Where does your money go?

(File Photo)

(File Photo)

Gail Vaz-Oxlade, Special to QMI Agency

, Last Updated: 1:53 PM ET

If you’ve been keeping track of where your money goes, you may be surprised at how often you buy coffee, gum or a mid-afternoon snack.

A spending journal starts to make you aware of where your money is going. (If you haven’t started using one yet, all you need is a notebook, a pen and the will to do it.)

“Insanity,” according to a quote often attributed to Albert Einstein, “is doing the same thing over and over again and expecting different results.” Are you tired of being financially insane and ready to make some changes?

If you’ve been unconscious about your money for quite some time, it’s probably going to take a bit of time to develop some new habits. Don’t get impatient with yourself. Impatience will only distract you from the task at hand. For example, you have to learn to:

  • Distinguish between "needs" and "wants"
  • Communicate with your friends and family about your new awakening and the changes you’ll be making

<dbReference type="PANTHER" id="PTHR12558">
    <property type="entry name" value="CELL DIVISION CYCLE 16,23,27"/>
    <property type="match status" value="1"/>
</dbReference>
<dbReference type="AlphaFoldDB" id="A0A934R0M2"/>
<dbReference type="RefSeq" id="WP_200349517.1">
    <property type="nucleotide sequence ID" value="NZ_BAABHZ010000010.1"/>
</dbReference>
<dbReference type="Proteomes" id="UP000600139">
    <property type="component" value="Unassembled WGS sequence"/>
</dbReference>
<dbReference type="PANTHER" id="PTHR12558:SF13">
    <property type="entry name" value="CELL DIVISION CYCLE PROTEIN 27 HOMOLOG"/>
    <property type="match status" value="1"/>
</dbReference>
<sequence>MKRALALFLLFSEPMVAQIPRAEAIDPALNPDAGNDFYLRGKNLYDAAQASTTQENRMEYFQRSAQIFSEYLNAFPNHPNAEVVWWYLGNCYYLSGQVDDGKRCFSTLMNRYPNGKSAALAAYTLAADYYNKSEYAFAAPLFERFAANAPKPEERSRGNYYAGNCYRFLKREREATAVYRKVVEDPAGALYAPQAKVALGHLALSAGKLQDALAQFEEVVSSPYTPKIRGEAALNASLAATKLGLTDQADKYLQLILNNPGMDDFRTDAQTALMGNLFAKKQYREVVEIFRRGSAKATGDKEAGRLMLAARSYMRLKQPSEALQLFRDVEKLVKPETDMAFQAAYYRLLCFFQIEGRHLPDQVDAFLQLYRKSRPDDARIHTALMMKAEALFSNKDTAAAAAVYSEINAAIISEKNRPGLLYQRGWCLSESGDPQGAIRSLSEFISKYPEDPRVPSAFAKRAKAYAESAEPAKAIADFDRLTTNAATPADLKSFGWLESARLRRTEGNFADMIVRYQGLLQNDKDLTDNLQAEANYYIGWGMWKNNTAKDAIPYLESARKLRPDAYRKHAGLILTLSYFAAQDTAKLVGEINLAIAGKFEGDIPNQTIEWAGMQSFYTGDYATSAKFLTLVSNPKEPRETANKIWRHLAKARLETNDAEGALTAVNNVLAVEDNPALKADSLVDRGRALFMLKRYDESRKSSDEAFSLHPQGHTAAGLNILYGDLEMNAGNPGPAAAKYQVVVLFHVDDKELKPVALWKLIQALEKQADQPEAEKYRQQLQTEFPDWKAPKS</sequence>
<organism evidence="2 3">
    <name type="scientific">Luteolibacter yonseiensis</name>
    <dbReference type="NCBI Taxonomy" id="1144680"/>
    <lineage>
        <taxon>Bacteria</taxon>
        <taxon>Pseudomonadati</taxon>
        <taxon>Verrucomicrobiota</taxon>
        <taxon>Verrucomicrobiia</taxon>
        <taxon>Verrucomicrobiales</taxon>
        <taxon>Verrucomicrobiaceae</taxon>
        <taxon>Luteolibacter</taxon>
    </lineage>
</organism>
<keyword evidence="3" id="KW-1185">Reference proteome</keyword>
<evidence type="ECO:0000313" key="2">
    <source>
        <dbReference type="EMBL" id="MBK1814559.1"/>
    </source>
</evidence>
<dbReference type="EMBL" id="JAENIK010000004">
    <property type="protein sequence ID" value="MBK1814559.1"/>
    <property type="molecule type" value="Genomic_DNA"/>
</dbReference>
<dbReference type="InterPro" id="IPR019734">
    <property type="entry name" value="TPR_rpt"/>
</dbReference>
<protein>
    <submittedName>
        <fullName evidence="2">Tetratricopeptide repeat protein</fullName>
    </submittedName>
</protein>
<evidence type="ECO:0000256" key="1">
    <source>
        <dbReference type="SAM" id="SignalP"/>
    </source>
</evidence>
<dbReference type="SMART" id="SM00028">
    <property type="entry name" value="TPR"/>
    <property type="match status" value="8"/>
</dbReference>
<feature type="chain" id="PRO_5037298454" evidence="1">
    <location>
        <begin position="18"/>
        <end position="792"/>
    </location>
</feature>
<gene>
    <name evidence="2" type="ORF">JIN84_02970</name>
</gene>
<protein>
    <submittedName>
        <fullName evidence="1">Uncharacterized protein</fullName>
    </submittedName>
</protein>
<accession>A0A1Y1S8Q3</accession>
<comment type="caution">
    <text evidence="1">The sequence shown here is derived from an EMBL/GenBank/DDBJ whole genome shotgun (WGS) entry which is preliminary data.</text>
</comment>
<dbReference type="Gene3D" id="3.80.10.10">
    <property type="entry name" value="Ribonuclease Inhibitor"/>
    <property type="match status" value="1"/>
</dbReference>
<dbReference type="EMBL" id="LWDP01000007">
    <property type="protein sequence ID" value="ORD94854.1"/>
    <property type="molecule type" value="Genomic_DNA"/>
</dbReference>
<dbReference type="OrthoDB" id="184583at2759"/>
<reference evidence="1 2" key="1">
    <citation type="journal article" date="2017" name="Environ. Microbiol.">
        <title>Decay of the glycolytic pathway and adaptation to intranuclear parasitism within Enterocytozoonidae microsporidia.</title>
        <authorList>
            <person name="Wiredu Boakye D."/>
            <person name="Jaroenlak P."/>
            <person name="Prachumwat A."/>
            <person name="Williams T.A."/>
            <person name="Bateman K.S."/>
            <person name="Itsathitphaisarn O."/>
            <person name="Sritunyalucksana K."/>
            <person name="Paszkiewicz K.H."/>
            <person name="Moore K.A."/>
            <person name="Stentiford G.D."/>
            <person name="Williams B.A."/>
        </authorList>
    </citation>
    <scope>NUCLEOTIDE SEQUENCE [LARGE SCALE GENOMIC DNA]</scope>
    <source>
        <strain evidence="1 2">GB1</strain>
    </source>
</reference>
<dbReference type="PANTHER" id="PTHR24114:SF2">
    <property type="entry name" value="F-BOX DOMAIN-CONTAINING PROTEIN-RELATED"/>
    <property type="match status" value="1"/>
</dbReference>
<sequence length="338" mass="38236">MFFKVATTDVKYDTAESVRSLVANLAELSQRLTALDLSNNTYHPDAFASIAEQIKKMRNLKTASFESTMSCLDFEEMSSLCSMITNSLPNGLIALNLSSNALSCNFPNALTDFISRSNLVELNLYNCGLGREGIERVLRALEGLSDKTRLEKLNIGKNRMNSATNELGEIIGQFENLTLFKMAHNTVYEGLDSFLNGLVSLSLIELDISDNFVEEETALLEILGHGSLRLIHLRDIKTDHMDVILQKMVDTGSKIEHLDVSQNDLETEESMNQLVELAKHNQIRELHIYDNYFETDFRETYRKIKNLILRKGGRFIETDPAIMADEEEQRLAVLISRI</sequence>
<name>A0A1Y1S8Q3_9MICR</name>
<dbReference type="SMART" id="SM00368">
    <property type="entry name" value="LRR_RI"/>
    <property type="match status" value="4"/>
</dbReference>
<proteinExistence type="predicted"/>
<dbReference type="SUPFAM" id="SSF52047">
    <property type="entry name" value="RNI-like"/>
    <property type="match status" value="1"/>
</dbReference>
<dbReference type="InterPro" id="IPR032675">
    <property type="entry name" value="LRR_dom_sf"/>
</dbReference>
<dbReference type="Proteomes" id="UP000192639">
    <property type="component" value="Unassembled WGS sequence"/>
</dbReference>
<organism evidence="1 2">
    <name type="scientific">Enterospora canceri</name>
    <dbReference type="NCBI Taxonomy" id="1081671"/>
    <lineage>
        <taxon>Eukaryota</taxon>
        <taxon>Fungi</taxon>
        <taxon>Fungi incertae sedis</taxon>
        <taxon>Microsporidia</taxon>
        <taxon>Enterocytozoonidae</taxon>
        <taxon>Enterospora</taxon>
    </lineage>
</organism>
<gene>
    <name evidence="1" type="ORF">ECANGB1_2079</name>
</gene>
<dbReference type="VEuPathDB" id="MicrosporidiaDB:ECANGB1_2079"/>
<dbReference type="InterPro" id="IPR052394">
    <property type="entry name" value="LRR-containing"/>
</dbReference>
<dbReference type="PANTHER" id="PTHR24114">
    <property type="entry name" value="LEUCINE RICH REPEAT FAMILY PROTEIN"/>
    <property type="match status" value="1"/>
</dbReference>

• Recognize the effect marketing and advertising has on you, and resolve not to be influenced
  • Create a balanced budget and tracking your expenses on a daily or weekly basis
  • Recognize the importance of saving — both for emergencies and for the long term
  • Do the hard work it will take to come up with a debt-repayment plan and then execute that plan
  • See not only today’s immediate needs, but plan for things you will need and want in the future
  • Lead by example and show your children how to take charge of their money
  • Seek help if you feel overwhelmed or lost along the way

Change is never easy. There will be times when you fall off the rails. You’ll lose track of a receipt and kick yourself. You’ll skip the comparison-shopping because you just don’t have time. Or you buy something that’s not in your budget because, well, you just do.

You’re only human, so you’re bound to make mistakes. The key is to right your rocky boat quickly to get back on track. It is also important, if you want the change to stick, that you be able to identify at least one benefit you’ll gain by changing how you deal with your money.

Gail Vaz-Oxlade’s latest book, Money Rules, is published by HarperCollins and will make you say, “Really? I didn’t know that!”

 


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